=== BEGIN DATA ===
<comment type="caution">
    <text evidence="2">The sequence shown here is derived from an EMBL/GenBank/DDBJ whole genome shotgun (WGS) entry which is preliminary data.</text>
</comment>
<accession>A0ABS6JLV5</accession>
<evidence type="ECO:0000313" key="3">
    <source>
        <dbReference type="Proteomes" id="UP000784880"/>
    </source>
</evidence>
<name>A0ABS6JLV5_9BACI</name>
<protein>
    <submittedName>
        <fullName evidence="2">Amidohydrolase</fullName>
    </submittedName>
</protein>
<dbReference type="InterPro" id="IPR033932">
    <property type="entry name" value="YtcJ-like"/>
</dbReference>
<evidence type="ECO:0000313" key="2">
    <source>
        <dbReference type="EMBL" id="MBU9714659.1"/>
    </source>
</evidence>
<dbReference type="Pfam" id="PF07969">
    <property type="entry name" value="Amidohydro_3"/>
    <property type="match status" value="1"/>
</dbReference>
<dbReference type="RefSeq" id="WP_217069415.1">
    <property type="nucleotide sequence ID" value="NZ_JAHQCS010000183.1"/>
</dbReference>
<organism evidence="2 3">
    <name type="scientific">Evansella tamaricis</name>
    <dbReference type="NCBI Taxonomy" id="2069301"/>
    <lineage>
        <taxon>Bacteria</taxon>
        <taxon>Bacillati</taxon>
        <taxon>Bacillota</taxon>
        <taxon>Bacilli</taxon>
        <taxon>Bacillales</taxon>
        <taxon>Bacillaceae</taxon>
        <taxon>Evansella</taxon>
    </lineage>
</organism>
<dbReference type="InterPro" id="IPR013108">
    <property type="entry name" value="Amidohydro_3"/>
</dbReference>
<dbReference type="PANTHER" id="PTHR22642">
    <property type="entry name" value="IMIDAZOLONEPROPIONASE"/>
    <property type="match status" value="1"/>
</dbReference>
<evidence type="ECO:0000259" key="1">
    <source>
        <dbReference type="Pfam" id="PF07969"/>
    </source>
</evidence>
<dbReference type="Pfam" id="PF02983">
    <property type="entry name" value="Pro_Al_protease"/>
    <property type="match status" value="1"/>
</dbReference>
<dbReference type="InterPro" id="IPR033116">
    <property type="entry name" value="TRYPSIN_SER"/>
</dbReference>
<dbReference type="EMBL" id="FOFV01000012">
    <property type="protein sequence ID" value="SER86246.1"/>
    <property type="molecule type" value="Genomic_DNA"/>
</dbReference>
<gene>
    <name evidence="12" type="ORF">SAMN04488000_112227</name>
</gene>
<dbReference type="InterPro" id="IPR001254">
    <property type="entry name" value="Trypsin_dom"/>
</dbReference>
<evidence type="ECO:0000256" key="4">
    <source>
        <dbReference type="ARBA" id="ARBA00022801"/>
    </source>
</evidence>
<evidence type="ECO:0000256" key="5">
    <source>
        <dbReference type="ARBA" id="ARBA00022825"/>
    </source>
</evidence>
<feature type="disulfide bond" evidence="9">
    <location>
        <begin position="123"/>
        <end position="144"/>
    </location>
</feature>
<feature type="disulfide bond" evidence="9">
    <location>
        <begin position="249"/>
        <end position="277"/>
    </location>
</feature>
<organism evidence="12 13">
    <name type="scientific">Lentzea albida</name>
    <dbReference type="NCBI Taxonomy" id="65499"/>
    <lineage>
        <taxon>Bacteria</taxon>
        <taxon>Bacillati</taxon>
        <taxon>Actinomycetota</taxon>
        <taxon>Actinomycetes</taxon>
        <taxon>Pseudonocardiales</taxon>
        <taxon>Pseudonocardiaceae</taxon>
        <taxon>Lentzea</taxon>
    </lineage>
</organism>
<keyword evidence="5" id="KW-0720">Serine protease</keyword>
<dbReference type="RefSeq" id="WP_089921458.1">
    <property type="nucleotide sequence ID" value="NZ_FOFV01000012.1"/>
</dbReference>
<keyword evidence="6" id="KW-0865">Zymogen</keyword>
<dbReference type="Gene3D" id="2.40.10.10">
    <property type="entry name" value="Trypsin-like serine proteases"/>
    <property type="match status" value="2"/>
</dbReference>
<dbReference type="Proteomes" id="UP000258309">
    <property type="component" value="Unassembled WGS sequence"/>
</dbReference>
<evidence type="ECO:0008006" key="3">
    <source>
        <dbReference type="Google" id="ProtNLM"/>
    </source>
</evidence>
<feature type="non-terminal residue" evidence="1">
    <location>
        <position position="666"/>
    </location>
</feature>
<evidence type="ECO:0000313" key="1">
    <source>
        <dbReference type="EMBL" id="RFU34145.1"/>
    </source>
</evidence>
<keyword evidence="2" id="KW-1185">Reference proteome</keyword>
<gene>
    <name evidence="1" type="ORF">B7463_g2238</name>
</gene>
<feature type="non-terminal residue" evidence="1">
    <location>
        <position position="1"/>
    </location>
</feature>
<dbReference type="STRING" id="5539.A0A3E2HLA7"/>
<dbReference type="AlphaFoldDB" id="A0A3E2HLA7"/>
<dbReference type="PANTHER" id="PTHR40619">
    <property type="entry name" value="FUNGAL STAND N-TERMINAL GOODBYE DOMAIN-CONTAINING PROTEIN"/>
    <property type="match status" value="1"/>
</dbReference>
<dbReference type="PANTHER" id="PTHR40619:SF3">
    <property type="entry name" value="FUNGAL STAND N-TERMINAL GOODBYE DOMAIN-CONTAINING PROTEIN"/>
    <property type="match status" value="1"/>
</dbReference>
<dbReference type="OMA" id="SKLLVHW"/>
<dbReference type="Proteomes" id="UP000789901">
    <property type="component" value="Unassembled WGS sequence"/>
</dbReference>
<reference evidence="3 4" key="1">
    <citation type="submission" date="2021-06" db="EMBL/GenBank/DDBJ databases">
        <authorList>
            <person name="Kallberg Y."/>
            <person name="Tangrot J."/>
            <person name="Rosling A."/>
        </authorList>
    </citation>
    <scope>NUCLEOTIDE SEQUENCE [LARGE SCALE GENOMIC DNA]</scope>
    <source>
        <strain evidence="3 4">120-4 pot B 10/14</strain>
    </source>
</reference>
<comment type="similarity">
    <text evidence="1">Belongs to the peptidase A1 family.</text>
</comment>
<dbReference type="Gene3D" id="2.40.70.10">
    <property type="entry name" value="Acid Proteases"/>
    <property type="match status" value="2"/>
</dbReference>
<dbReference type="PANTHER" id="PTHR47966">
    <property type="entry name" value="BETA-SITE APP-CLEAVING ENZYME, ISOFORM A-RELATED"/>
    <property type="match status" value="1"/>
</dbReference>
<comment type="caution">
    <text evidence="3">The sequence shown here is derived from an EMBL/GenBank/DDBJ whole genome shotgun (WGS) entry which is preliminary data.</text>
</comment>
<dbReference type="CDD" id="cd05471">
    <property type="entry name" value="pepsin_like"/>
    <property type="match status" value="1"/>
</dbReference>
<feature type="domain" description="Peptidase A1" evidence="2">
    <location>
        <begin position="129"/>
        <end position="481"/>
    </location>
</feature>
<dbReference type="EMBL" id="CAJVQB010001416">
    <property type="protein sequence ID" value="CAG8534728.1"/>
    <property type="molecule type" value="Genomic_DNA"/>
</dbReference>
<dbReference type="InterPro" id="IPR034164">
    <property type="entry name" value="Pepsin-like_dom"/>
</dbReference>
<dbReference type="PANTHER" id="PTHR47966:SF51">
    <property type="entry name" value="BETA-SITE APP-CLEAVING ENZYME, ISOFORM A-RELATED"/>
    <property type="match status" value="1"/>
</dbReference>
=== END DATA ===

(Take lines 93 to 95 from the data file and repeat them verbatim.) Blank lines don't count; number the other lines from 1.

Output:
    </location>
</feature>
<organism evidence="12 13">